It may have been his original intention to focus on the harder side of the rock spectrum at first. In an earlier article about the PSAs, in July 1986, Goldberg had told the L.A. Times: “Heavy metal is one of the types of music that particularly appeals to teenagers and especially teen-aged males….and if you want to reach that audience, that’s the language that they trust and they speak.”

By November, however, Goldberg was singing a different tune: “One of the great appeals of rock music is its diversity. The lightheartedness of the Bangles is far removed from the angry heavy metal of Mötley Crüe or the gentle inspiration of Bruce Hornsby. In RAD commercials, artists talk in their own idiosyncratic language to their particular audiences.”

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The MTV cable network offered to play the PSA videos in regular rotation, donating about $3 million dollars worth of air-time in order to play the anti-drug messages, although the PSAs were non-exclusive and Goldberg’s campaign were hopeful that they would air on other TV networks (although honestly, we can’t remember seeing them anywhere else).

Here’s another excerpt from Goldberg’s Times editorial:

“As producer of the RAD commercials, I get phone calls from well-intended anti-drug organizations wanting to involve rock stars. Many are connected to the White House campaign. But most rockers have rejected any association with ‘Just Say No’ because they believe its condescending tone conflicts with what they feel is the emotional honesty of rock ‘n’ roll. The callers often cannot understand why rock fans and other teenagers are so unattuned to authority. While no one has the solution for combating self-destructiveness or insecurity, rock fans seem to know that the answer is not in ‘quick fix’ approaches offered by many anti-drug campaigns, nor is it achieved by criticizing the celebrities most popular with teen-agers.

President Reagan, for example, recently attacked the film and music industries again, saying the music industry ‘has a responsibility to keep those who glorify drug use away from minors.’ Nancy Reagan, whose campaign urges school kids to sign anti-drug pledges, has attacked several films, including Desperately Seeking Susan, because Madonna, as the title character who constantly flouts authority, smoked a marijuana cigarette in the film.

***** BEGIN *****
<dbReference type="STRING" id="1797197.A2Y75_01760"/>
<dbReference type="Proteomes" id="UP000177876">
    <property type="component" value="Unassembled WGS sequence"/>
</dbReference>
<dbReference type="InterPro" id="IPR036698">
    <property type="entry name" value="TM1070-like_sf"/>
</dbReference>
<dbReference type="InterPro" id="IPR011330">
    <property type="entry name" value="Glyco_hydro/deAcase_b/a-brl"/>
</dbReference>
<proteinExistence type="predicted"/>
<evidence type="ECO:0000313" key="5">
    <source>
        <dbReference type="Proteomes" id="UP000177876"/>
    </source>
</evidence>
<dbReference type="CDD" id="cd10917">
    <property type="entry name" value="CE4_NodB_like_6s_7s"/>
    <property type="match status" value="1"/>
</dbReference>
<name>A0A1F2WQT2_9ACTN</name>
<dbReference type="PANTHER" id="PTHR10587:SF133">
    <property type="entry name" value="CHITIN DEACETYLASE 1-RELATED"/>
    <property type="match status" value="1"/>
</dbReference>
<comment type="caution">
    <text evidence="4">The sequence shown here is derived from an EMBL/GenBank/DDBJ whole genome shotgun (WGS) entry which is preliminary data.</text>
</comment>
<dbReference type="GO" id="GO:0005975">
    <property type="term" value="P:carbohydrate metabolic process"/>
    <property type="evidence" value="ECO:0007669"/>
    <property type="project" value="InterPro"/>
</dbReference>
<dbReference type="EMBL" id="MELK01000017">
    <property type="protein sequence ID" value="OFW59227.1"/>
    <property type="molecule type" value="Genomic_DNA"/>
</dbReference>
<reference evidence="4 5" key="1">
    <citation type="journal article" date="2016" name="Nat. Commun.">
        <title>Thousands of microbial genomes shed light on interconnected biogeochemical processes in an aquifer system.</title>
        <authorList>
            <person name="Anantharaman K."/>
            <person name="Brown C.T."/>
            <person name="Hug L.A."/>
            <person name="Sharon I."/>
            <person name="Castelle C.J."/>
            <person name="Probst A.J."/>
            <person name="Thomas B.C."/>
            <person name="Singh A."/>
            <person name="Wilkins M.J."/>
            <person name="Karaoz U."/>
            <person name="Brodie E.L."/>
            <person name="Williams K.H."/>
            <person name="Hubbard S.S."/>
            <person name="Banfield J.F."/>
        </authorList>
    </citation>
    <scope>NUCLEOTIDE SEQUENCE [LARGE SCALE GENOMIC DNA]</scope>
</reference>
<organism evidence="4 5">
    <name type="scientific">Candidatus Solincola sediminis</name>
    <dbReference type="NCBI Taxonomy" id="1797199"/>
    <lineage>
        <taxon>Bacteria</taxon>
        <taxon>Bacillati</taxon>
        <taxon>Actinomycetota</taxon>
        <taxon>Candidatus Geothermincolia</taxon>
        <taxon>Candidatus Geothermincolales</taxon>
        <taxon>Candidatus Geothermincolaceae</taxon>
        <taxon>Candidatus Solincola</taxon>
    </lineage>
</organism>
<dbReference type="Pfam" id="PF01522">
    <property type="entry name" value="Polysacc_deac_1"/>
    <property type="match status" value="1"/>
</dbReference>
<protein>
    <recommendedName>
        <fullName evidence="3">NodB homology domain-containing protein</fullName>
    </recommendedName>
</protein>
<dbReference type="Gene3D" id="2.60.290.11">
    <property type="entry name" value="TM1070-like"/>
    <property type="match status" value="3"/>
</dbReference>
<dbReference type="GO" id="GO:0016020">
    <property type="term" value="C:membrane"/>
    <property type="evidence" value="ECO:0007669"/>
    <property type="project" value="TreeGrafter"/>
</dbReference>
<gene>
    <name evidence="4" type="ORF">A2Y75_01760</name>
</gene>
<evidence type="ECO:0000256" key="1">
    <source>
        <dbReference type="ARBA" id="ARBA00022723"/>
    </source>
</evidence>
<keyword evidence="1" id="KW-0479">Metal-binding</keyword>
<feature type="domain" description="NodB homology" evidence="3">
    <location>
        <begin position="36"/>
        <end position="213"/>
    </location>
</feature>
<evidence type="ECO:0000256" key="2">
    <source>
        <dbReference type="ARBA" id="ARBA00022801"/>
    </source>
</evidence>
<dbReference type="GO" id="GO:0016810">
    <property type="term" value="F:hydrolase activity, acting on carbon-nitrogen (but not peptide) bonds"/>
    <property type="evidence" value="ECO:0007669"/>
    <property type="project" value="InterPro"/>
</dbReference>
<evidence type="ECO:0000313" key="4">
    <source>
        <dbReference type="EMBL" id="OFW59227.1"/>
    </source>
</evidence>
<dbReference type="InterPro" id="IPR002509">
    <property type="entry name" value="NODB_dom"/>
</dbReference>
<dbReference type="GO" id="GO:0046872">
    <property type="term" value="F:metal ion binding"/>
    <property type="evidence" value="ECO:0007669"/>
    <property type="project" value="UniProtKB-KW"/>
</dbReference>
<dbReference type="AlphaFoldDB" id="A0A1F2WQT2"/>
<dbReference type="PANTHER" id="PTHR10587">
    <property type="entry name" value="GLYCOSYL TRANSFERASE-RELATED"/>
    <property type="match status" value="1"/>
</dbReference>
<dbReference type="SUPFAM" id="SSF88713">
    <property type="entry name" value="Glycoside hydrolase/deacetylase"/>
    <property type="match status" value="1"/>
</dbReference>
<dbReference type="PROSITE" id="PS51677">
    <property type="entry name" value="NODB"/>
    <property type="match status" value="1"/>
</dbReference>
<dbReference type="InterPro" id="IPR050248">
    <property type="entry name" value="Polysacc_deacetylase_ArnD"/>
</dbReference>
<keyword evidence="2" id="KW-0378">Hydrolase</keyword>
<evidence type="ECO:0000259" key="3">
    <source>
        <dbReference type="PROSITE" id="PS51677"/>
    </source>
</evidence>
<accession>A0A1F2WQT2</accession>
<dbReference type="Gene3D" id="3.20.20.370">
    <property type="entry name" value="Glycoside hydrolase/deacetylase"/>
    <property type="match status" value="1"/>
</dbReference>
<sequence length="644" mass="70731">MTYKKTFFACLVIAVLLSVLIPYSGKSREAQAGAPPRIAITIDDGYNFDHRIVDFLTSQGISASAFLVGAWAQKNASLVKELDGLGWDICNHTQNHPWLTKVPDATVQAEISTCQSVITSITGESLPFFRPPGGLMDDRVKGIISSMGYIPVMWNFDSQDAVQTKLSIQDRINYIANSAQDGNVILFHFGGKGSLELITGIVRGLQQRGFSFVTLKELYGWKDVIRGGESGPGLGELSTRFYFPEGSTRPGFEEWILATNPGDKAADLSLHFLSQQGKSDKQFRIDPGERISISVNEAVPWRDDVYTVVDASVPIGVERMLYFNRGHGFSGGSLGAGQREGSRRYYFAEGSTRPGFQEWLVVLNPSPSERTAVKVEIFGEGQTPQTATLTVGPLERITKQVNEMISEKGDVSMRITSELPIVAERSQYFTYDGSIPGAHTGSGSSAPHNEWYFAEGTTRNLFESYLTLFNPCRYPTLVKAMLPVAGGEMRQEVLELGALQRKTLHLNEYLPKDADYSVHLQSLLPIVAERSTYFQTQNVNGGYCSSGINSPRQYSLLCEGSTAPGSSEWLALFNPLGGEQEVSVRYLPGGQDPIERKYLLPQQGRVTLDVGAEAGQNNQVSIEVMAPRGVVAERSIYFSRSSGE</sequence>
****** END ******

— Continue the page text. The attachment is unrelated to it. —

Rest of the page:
Such criticism is consistent with the Administration’s pattern of combating drug abuse–attacking symptoms without getting to cause. In similar fashion, money is directed toward drug interdiction instead of drug education.”

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The backlash against the Reagans — and particularly Nancy Reagan, who was involved in the anti-drug cause before reaching the White House — was pretty fierce at the time, criticized for being simplistic and as the 80s generation grew up, the slogans of the campaign turned into satirical, cynical catchphrases. Radical activist and opportunistic prankster Abbie Hoffmann likened Nancy Reagan’s “Just Say No” campaign to “the equivalent of telling manic depressives to ‘just cheer up’.”

It even led to a hilarious short 16mm film parody, The Reagans Speak Out On Drugs, made in 1988 by teacher and filmmaker Cliff Roth, who got his hands on the famous “Just Say No” anti-drugs speech by the Reagans, dating back to September 1986, courtesy of a student who worked at ABC News. Roth then spent almost two years painstakingly matching the film up to an audio reel that his students had created.

You can watch it here.

(h/t A.V. Club)

About Bryan Thomas

Bryan Thomas has been a freelancing writer/critic for All Music Guide, assistant editor for the When You Awake blog, and a contributor to Launch, Music Connection, Big Takeover and numerous other publications and entertainment websites, blogs and zines, most of them long gone. He's written more than sixty sets of liner notes. He’s also worked for over twenty years at mostly reissue record labels -- prior to that he worked in bookstores and record stores, going all the way back to the original vinyl daze. He lives in the Miracle Mile neighborhood of Los Angeles, CA.
  • Amanda_Huggenkiss

    Loved the one with Vicki Peterson & Jeff McDonald. Were they actually an item at the time?